If you are an aspiring solicitor, you may well have spent many hours labouring away on lengthy training contract applications, but have found that you just aren’t getting anywhere. Despite the UK seeing a recent boost in the number of training contracts compared to previous years, these figures are still very far from the yearly number of people graduating with a law degree.
With both my personal and professional hats on, I’ve come up with a list of things that you might not have considered, that could increase your chances of success.
1. Securing a permanent role as a paralegal
One excellent way to increase your chances of a training contract is to work as a paralegal. Applying to paralegal positions confirms your interest in law firms and proves to them that you are dead set on a legal career. There is a definite trend in firms preferring trainees who have gained valuable experience as a paralegal beforehand (refer to my colleague David Bloom’s blog of 1 December 16). One reason for this is because after gaining practical experience, you’ll be far more productive from the very first day of your training contract. All law firms are focusing on efficiency and productivity these days. Many paralegals decide to pursue a training contract at the firm they are currently working at. Although the recruitment process for training contracts is typically the same for internal and external candidates, the knowledge of the firm and the skills that you learnt during your employment as a paralegal, should give you the edge over candidates without these skills or knowledge. If, as the majority of paralegals do, you apply for a training contract at a different firm you will still have an advantage over others that don’t have this crucial experience.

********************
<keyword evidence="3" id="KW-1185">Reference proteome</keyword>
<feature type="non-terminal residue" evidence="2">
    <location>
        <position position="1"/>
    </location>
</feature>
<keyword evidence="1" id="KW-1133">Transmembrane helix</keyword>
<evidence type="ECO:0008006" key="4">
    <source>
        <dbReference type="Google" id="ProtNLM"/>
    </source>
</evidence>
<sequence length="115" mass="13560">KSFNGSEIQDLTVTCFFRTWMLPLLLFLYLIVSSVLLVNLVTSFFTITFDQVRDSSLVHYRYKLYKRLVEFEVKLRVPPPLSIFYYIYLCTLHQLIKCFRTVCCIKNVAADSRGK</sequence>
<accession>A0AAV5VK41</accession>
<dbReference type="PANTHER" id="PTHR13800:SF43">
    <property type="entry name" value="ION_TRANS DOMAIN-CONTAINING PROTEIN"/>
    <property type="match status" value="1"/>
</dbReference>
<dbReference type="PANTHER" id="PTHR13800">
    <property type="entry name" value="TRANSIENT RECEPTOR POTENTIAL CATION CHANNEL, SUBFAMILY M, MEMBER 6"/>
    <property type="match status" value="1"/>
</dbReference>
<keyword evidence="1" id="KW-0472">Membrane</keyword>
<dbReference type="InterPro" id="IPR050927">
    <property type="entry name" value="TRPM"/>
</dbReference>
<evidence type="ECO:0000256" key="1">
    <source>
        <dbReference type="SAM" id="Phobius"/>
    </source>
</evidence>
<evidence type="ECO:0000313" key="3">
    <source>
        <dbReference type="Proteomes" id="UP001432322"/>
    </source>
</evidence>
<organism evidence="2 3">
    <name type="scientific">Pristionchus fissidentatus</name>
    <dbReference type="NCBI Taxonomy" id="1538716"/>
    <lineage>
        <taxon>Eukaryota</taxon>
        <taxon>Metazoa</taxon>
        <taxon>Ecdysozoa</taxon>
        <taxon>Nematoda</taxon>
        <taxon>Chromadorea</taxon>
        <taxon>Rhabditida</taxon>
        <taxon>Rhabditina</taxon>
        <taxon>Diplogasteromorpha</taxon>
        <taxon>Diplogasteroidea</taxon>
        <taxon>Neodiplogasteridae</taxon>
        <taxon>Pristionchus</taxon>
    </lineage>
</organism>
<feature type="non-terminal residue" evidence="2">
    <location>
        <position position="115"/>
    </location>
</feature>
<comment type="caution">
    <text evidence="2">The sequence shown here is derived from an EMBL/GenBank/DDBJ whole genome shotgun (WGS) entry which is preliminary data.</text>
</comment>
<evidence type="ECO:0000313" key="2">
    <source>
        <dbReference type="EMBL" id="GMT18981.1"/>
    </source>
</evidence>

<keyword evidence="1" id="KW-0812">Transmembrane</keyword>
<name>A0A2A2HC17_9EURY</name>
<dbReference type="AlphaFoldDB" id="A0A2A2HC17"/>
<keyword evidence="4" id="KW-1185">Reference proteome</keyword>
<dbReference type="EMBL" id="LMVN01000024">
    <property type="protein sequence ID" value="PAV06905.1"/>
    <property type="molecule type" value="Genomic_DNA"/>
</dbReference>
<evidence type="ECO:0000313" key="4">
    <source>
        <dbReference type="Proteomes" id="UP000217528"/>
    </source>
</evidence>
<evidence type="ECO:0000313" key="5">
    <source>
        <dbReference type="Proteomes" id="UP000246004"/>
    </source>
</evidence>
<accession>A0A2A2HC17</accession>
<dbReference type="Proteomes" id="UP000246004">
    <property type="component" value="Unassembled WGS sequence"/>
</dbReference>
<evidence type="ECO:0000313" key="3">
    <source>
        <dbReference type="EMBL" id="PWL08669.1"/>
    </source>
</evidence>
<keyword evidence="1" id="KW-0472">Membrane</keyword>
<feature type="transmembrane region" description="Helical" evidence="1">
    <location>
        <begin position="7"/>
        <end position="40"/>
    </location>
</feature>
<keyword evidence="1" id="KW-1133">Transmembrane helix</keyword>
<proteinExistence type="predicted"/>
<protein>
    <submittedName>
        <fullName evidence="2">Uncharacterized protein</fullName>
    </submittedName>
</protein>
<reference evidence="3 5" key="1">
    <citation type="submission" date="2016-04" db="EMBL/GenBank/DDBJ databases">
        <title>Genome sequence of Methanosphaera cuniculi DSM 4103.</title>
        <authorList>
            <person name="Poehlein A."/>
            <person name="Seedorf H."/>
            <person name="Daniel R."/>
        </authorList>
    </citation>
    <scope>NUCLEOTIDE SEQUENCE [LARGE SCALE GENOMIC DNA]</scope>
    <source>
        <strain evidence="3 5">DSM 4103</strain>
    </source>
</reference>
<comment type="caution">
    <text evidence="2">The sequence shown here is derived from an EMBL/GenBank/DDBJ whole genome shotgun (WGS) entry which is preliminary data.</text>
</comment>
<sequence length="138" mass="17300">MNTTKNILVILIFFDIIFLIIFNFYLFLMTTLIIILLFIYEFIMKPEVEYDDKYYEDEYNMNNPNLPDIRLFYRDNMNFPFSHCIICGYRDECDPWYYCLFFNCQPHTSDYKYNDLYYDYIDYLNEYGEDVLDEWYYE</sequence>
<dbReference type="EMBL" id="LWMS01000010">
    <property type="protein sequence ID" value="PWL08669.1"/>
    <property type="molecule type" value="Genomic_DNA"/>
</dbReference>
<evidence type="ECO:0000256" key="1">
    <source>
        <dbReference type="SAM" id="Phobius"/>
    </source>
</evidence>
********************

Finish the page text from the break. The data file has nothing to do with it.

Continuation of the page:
As a paralegal you should try to get fully involved in the firm’s pro bono activities so you meet a broad range of individuals, both clients and other lawyers, and as a result you will have more to talk about in your training contract applications and interviews.
Moreover, paralegal experience may even enable you to gain solicitor status via the Solicitors Regulation Authority equivalent means initiative, provided you complete the LPC (but with no need to secure a training contract!). Again see more details of this route to qualification in my colleague Claire Watt’s blog on 8th September ‘16. Read more...